December 6, 2011
A few months ago, the Park City Museum acquired Matchstick, a life-sized Dalmatian that was made with 15,000 wooden matches.
The canine statue was created by Marin Abell, a 2008 Spiro Art artist in residence, and was given to the museum by Emily Pottruck.
Pottruck bought it during a 2009 auction that benefited Friends of Animals Utah.
Matchstick inspired the Park City Museum board of directors and staff to organize a pet exhibit called "Park City Pets: Our Lives with Animals" that will be on display through March.
"We came up with the idea of showing a locals pet exhibit after we got Matchstick, because we wanted to incorporate the sculpture in a display somehow," said the museum’s archivist Emily Beeson during an interview with The Park Record. "This is a fun exhibit because Park City has such a passion for animals in general, especially dogs. And the city features organizations like the Friends of Animals Utah and all the other nonprofit organizations that focus on taking care of animals."
In order to create a solid exhibit about pets, Beeson and the museum staff did some research regarding Park City’s relationship with animals.
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"Looking at out history, we found the city has always loved pets, but it was little different back in time," she said. "We didn’t have boutiques or doggy daycare centers or anything like that."
Some of the earliest examples of pets and animal care started with Park City’s mining history, Beeson said.
"The miners always joked the horses had better working conditions than they did because the animals worked less hours and were treated really well once they got into the shafts," she said. "We found photos of underground stables that showed where the horses were kept, groomed and fed, and the spaces looked pretty comfortable."
Lowering the horses into the mines was a chore, because workers couldn’t just strap the animals in a sling and lower them with a winch, Beeson explained. The horses legs and temperament were an issue.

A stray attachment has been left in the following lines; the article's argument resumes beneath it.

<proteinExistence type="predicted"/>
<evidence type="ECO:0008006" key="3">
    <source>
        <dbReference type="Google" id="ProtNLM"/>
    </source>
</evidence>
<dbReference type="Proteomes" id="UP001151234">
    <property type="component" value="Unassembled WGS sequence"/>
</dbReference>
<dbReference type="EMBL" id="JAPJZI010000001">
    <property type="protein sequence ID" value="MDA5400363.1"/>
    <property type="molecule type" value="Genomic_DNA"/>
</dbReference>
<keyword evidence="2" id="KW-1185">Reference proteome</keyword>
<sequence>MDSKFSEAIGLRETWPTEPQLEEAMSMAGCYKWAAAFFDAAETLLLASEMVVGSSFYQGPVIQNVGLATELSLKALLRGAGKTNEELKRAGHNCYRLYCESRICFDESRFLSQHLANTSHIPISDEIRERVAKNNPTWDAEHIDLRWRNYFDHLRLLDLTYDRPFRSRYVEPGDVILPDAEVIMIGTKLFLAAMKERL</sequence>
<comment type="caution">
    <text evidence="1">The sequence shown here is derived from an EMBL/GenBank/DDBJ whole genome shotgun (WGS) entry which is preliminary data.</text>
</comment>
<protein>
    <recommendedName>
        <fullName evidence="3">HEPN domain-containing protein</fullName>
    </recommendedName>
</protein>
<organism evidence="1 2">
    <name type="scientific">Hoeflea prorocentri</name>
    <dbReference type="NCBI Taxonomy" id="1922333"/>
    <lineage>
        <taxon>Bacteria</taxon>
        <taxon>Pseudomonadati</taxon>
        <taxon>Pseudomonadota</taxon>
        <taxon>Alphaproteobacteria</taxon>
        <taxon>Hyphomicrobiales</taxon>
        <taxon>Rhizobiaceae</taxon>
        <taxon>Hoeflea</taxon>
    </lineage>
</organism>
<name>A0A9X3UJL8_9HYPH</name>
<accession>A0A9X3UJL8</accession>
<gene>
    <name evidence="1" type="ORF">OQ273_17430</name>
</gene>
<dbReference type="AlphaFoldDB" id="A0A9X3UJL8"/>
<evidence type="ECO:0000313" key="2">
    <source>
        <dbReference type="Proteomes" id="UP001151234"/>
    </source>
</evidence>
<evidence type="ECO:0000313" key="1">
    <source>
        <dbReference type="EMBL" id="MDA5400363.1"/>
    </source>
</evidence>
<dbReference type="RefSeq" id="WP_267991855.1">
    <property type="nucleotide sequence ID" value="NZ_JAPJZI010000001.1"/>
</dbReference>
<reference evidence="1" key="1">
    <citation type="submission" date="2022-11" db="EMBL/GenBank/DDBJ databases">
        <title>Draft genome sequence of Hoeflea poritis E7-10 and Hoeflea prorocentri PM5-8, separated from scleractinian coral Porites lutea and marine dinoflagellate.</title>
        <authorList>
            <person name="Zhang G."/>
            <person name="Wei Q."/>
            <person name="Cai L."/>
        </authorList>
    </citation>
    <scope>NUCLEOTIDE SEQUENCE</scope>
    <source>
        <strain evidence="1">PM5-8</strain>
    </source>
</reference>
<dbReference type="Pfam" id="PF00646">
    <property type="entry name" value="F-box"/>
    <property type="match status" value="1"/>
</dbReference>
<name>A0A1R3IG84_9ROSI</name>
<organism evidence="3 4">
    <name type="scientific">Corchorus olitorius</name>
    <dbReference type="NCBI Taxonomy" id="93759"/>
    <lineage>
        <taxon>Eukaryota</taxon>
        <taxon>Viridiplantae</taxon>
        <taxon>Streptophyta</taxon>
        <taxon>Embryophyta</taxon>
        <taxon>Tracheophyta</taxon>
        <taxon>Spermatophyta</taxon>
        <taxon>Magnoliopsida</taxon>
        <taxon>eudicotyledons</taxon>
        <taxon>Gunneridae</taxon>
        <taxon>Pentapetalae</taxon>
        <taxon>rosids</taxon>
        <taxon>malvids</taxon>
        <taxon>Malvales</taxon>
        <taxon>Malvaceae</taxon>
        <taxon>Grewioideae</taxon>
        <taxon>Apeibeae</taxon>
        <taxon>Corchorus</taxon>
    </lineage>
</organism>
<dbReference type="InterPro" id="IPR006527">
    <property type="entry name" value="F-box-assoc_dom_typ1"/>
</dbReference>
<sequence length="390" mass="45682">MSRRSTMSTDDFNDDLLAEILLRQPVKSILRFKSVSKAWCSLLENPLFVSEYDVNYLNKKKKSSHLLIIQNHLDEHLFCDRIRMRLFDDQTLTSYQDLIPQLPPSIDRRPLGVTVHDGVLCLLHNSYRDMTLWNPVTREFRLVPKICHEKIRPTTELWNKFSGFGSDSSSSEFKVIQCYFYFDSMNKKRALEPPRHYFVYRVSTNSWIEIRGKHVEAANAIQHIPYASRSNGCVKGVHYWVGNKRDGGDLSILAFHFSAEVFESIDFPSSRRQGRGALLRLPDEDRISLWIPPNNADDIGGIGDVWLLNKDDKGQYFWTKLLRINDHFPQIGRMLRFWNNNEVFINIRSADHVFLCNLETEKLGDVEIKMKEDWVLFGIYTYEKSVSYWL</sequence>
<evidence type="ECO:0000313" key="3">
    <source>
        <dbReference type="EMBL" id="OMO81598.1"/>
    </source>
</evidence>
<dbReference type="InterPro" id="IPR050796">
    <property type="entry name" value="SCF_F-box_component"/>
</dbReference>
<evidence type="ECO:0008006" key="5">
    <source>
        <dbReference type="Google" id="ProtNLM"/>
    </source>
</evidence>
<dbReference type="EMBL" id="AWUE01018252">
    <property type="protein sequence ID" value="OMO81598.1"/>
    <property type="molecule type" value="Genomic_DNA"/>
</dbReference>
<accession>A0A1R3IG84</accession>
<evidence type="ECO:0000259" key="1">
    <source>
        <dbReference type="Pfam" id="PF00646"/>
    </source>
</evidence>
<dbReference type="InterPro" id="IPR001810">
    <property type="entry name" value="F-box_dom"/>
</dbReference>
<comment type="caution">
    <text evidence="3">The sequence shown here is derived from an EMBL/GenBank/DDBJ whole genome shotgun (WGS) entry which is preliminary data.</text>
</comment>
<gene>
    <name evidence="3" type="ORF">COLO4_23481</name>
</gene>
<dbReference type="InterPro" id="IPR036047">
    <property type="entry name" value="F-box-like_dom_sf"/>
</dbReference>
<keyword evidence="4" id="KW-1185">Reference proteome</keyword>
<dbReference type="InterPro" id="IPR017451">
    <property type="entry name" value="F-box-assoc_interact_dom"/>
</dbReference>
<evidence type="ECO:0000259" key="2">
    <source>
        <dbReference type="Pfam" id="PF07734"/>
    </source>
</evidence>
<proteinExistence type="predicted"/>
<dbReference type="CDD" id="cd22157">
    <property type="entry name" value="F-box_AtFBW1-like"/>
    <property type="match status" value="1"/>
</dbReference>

"They actually had to find a way to fold and wrap the horses legs securely before they could do anything," she said. "Once the legs were folded safely and neatly, the horse was put inside a tear-shaped pouch and then lowered into the mines."
Also, since the shafts were narrow and the ceilings were low, using a conventional yoke was impractical.
"Our collections curator Courtney Titus found out that special yoke that was fastened on the horses hindquarters was used to hook the horses up to the carts in the tunnels," Beeson said.
While horses are historically important to the area, it’s the dog that most people think of most when they talk about Park City pets.
As far back as the early 1900s, the city had to regulate dogs for public safety, Beeson said.
"Registration came about after Park City had an on and off problem with rabies," she said. "Every time new people would move to the area there would be a rabies campaign."
A leash law was introduced to the community during the 1960s.
"When the hippies came, they brought their dogs and that became a problem because the dogs would wander humanless throughout the ski resorts," Beeson explained.
In order to pique an interest with children and families, the exhibit also features an interactive element that teaches how to adopt a pet.
"People can pick up a stuffed animal dog, cat, lizard and make a stop at three different stations that show them the importance of taking care of a pet," Beeson said. "They fill out an activity sheet and give the animal a name and go to the veterinarian station for a check up where they can weigh the animals do a mini checkup and then outfit the pet."
Park City veterinarian Dr. Keith Lund provided the museum with information about pet care, Beeson said.
"He came to Park City in the late 1970s to practice large animal veterinarian services, because in the 1980s, when people moved to Park City, they all felt they needed horses," she said. "Over the years, the demand reversed and now he practices on small animals."
Lund loaned the museum some X-rays of animals that swallowed pins, bottlecaps and fishooks.
"He also gave us a bunch of information about the development of pet medicines and how people are now getting pet insurance."
There are also outfits and other pet accessories made by people from around town, Beeson said.
In addition, the exhibit includes an area where people can make animals out of pipe cleaners, write things about their pets and participate in a pet census.
"So far we have everything from dogs, cats, fish, horses, reptiles and a category called other," Beeson said. "I wonder what ‘other’ means?"
"Park City Pets: Our Lives with Animals" will be on display at the Park City Museum, 528 Main St., through mid March, 2012. The exhibit will be taken down during the Sundance Film Festival, Jan. 19 though Jan 29, but up Jan. 30. Admission is free for museum members and $10 for nonmember adults and $5 for nonmember children. In connection with the "Park City Pets: Our Lives with Animals" exhibit that is currently on display, will present free children’s story times about pet and animals on Wednesday, Dec. 14, and Wednesday, Feb. 8. Both sessions will begin at 10 a.m.
Hours are Mondays through Saturdays, 11 a.m. until 6 p.m., and Sundays from noon to 6 p.m. For more information, visit http://www.parkcityhistory.org.